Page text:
A criminal complaint may also be accompanied by a “Case Information Sheet (“CIS”)”. Although these documents are more commonly found in connection with a civil lawsuit, some states do require them for criminal cases as well. 

A CIS is basically a cover sheet that provides information about the attorneys involved in the case, the facts or circumstances surrounding the matter, whether there are co-defendants attached to the case, and the current status of the defendant (e.g., out on bail, in custody, etc.). This information can be useful for a court and can help a judge to accomplish tasks like setting deadlines for motions or preliminary hearings. 

What If a Criminal Complaint Contains Errors?

In the event that a criminal complaint contains an error or fails to comply with the requirements discussed above, then it may be possible to have the case dismissed and the charges dropped. For example, if a complaint does not demonstrate that there is probable cause to believe that a particular suspect committed a specific crime, then this could be grounds for a dismissal.

A criminal complaint may also be found to be invalid if it does not include the crime being charged or is missing some essential elements needed to prove the crime that is listed.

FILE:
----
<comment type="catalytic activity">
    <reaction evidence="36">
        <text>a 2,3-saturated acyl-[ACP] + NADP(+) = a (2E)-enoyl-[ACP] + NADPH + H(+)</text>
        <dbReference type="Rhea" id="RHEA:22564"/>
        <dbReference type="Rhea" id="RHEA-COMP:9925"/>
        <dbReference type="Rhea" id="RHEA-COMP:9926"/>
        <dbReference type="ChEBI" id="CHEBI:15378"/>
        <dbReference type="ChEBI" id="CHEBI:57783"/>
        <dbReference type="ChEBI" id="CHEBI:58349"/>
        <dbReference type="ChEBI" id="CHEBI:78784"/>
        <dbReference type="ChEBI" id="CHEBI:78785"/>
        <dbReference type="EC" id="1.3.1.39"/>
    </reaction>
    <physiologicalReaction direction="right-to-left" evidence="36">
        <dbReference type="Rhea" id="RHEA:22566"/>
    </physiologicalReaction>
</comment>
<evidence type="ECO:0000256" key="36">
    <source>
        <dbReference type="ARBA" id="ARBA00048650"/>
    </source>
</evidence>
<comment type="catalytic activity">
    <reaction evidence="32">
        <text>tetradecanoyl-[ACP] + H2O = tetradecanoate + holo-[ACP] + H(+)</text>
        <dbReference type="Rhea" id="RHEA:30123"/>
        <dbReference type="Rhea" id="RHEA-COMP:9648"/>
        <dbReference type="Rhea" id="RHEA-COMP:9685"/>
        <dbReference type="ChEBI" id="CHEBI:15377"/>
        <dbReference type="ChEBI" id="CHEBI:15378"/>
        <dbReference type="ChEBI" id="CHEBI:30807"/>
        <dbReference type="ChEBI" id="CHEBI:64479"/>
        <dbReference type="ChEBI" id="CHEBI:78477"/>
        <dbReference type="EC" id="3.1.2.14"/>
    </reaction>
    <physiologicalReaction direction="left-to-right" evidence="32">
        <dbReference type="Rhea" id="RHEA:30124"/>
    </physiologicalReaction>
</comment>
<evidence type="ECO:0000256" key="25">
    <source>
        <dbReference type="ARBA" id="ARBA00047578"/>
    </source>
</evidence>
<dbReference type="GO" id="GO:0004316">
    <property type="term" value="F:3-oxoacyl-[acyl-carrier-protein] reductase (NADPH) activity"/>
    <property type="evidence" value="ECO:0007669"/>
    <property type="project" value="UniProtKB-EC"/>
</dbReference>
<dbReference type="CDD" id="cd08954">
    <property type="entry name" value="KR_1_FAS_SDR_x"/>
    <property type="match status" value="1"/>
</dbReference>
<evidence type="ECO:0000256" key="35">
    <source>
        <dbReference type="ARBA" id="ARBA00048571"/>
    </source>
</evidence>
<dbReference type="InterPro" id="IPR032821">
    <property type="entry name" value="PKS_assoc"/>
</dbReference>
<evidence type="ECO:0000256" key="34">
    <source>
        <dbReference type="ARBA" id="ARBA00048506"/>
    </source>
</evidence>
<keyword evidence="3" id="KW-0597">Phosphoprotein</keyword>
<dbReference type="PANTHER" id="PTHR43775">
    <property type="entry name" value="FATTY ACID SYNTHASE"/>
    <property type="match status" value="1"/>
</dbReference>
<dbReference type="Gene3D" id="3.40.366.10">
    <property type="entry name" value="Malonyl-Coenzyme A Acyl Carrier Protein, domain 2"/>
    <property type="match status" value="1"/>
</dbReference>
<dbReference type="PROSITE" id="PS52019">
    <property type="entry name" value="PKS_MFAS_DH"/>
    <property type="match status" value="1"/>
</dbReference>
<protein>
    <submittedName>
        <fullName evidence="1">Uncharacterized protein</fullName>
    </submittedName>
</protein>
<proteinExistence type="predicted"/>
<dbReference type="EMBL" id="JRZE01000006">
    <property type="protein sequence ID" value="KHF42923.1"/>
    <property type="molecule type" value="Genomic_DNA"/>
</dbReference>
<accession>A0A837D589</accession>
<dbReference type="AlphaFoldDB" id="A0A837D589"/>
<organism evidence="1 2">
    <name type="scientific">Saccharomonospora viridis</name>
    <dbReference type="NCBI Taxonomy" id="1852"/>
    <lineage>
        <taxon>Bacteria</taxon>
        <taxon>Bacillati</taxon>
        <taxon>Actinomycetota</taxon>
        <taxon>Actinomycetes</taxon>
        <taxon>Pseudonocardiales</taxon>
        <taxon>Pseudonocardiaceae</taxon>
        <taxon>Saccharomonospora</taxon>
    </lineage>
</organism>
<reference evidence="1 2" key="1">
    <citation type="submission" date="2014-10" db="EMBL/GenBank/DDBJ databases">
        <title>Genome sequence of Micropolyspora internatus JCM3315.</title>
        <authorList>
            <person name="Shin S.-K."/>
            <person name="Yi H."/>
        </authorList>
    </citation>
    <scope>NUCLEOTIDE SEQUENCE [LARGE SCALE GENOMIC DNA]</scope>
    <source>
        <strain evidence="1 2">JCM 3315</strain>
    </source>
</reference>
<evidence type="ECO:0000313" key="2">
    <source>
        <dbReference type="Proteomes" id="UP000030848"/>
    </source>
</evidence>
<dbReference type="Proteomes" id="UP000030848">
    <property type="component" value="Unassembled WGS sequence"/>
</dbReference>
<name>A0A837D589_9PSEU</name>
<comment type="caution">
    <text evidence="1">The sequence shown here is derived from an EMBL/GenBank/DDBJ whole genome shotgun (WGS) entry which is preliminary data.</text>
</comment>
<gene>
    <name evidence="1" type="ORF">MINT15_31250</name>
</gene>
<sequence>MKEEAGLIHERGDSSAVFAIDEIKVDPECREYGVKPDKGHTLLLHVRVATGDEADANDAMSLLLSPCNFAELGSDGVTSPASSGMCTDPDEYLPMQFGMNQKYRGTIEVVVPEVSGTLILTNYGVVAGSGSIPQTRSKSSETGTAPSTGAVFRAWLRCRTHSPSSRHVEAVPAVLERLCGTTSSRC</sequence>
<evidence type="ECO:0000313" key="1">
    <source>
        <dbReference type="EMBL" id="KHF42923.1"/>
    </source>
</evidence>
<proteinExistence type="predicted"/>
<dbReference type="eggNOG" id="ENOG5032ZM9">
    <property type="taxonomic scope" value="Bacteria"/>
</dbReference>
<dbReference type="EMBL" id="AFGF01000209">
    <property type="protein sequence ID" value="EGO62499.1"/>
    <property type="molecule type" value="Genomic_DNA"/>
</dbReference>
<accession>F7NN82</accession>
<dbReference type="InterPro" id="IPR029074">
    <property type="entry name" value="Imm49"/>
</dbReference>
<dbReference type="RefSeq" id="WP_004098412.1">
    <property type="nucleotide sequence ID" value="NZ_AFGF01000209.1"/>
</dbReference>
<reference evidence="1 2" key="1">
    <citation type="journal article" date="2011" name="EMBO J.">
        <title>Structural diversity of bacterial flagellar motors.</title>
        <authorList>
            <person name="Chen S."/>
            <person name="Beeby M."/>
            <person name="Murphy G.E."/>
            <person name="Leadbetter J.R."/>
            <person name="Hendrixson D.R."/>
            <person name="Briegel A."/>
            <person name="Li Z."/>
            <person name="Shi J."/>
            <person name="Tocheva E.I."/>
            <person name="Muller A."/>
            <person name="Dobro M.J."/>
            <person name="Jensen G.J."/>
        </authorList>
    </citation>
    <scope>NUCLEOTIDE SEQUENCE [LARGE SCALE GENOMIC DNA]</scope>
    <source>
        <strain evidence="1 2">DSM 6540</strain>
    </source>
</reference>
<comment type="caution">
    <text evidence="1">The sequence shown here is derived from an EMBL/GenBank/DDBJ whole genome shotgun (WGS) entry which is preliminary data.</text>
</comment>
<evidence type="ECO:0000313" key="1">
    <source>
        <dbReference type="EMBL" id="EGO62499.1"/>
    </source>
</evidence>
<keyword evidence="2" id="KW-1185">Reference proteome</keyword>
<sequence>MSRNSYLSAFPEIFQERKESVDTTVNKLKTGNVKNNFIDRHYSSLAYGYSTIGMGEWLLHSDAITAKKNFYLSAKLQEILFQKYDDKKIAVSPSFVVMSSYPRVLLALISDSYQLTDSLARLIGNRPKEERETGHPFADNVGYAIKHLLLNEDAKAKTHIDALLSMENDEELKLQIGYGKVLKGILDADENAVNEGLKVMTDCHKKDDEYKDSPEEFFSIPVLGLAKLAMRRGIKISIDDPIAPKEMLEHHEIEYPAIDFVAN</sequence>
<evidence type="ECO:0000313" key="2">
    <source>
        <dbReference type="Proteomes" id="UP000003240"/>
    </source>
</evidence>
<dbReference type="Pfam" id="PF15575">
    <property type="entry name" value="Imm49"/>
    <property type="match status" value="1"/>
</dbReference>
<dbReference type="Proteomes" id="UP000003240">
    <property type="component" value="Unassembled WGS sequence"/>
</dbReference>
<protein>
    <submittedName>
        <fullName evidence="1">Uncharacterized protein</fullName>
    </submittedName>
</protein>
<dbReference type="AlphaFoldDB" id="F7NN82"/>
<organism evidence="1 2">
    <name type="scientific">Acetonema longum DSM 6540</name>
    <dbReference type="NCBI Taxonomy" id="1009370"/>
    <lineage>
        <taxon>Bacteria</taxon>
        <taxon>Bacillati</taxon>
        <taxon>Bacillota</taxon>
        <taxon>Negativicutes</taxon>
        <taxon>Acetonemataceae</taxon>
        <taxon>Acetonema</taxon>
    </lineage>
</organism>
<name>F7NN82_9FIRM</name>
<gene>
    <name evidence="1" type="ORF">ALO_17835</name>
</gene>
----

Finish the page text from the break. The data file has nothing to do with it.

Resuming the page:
Additionally, it is important to keep in mind that it is possible to check the status of a criminal complaint. A defendant can do this by contacting an attorney for help, calling the clerk’s office, and/or by visiting the website for the court’s filing system and reviewing it online. 

However, it should be noted that a status check may also refer to the hearing that a defendant must attend to find out whether the prosecutor is going to proceed with their case or not. This proceeding is sometimes known as a “Progress Call”. Other issues (aside from the complaint) may be discussed during this kind of hearing as well, such as scheduling a trial date, finding out whether the matter can be plea bargained, and resolving any potential discovery issues.

Do I Need to Hire a Lawyer for a Criminal Complaint?

When a criminal complaint is filed against you, it is important that you take the matter very seriously and can appreciate the consequences of what might happen if your case goes to trial. Thus, if you are facing criminal charges or do not understand the requirements of what to do when a criminal complaint is filed against you, then it is strongly recommended that you retain a local criminal lawyer as soon as possible. 

An experienced criminal lawyer can review the criminal complaint and will be able to determine whether there are any errors with it or if it is invalid for some technical reason. Oftentimes, a case may actually hinge on whether a complaint is valid or not. If your lawyer discovers that it is invalid, then they can petition the court on your behalf to have it dismissed.

If the criminal complaint is valid, however, then your attorney can apprise you of your legal rights as a criminal defendant, can ensure that those rights are sufficiently protected, and can find out whether there are any defenses available that you can raise against the charges. Additionally, your lawyer can provide representation in court and can try to negotiate with the prosecutor for a lighter sentence or a more favorable plea bargain deal.